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Title: Flow and heat transfer of an electrically conducting fluid in a pipe in the longitudinal magnetic field of a finite length solenoid

Abstract

One of the most promising modern power generation development directions is directed towards the realization of a controlled thermonuclear reaction in TOKAMAK type reactors. Intensive investigations are currently underway to select a suitable heat transfer agent to remove the heat from the TOKAMAK blanket. In one of the investigated variants, the use of a liquid metal as the heat carrier is envisaged. It is obvious that the choice of the final blanket variant in many ways is determined by the reliability and completeness of its thermophysical substantiation. When a liquid metal flows through strong magnetic fields that are characteristic of the TOKAMAK blanket, numerous problems arise, which are related to the flow interaction with the magnetic field. Thus, in the flow in a perpendicular magnetic field, the hydraulic resistance may increase significantly. This is linked to an increase in the pumping energy consumption and an excessive pressure rise in the loop. In this plan, the case, where the fluid flow is oriented along the magnetic field lines of force is significantly more favorable. When the flow is in a longitudinal magnetic field, there is no Hartmann effect which is linked to a flattening of the mean velocity profile, and themore » magnetic field action is only responsible for suppressing the turbulent fluctuations. This leads to reductions in the hydraulic resistance and in the heat transfer.« less

Authors:
; ;
Publication Date:
OSTI Identifier:
96036
Resource Type:
Journal Article
Journal Name:
Magnetohydrodynamics (New York)
Additional Journal Information:
Journal Volume: 30; Journal Issue: 1; Other Information: PBD: Jul 1994; TN: Translated from Magnitnaya Gidrodinamika; No. 1, 103-110(Jan-Mar 1994)
Country of Publication:
United States
Language:
English
Subject:
70 PLASMA PHYSICS AND FUSION; LIQUID METALS; HYDRAULICS; HEAT TRANSFER; THERMONUCLEAR REACTORS; COOLING SYSTEMS; HARTMANN NUMBER; FLUID FLOW; MAGNETOHYDRODYNAMICS; MAGNETIC FIELDS; TOKAMAK DEVICES

Citation Formats

Genin, L G, Krasnoshchekova, T E, and Petrina, L V. Flow and heat transfer of an electrically conducting fluid in a pipe in the longitudinal magnetic field of a finite length solenoid. United States: N. p., 1994. Web.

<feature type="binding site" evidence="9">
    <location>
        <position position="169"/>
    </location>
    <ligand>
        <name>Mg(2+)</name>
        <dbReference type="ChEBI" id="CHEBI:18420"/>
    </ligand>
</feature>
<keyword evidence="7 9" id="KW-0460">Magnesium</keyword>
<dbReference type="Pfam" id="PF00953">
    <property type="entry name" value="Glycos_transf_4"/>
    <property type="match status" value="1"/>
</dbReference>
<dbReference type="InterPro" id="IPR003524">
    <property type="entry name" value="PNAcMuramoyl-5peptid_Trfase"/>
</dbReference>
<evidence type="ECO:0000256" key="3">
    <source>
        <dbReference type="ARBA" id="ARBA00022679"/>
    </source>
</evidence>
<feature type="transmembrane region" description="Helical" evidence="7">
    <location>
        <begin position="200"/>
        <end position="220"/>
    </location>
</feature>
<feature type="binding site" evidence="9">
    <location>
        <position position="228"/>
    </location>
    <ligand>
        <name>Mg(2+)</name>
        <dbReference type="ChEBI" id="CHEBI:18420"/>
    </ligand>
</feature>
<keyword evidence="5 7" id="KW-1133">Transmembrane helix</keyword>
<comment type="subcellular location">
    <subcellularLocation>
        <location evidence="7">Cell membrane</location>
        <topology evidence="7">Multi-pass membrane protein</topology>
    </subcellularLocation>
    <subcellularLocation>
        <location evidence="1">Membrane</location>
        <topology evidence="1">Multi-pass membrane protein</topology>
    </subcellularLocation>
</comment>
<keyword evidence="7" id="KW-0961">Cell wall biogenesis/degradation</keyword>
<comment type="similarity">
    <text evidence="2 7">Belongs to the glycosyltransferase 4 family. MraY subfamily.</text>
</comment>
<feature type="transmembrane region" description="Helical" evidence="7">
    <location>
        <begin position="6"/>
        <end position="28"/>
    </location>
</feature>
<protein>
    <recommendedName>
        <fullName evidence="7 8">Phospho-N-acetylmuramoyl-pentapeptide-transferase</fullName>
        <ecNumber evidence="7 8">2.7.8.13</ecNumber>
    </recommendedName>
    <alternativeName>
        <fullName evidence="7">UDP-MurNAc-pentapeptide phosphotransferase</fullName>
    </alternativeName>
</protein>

Genin, L G, Krasnoshchekova, T E, & Petrina, L V. Flow and heat transfer of an electrically conducting fluid in a pipe in the longitudinal magnetic field of a finite length solenoid. United States.
Genin, L G, Krasnoshchekova, T E, and Petrina, L V. 1994. "Flow and heat transfer of an electrically conducting fluid in a pipe in the longitudinal magnetic field of a finite length solenoid". United States.
@article{osti_96036,
title = {Flow and heat transfer of an electrically conducting fluid in a pipe in the longitudinal magnetic field of a finite length solenoid},
author = {Genin, L G and Krasnoshchekova, T E and Petrina, L V},
abstractNote = {One of the most promising modern power generation development directions is directed towards the realization of a controlled thermonuclear reaction in TOKAMAK type reactors. Intensive investigations are currently underway to select a suitable heat transfer agent to remove the heat from the TOKAMAK blanket. In one of the investigated variants, the use of a liquid metal as the heat carrier is envisaged. It is obvious that the choice of the final blanket variant in many ways is determined by the reliability and completeness of its thermophysical substantiation. When a liquid metal flows through strong magnetic fields that are characteristic of the TOKAMAK blanket, numerous problems arise, which are related to the flow interaction with the magnetic field. Thus, in the flow in a perpendicular magnetic field, the hydraulic resistance may increase significantly. This is linked to an increase in the pumping energy consumption and an excessive pressure rise in the loop. In this plan, the case, where the fluid flow is oriented along the magnetic field lines of force is significantly more favorable. When the flow is in a longitudinal magnetic field, there is no Hartmann effect which is linked to a flattening of the mean velocity profile, and the magnetic field action is only responsible for suppressing the turbulent fluctuations. This leads to reductions in the hydraulic resistance and in the heat transfer.},
doi = {},
url = {https://www.osti.gov/biblio/96036}, journal = {Magnetohydrodynamics (New York)},
number = 1,
volume = 30,
place = {United States},
year = {1994},
month = {7}
}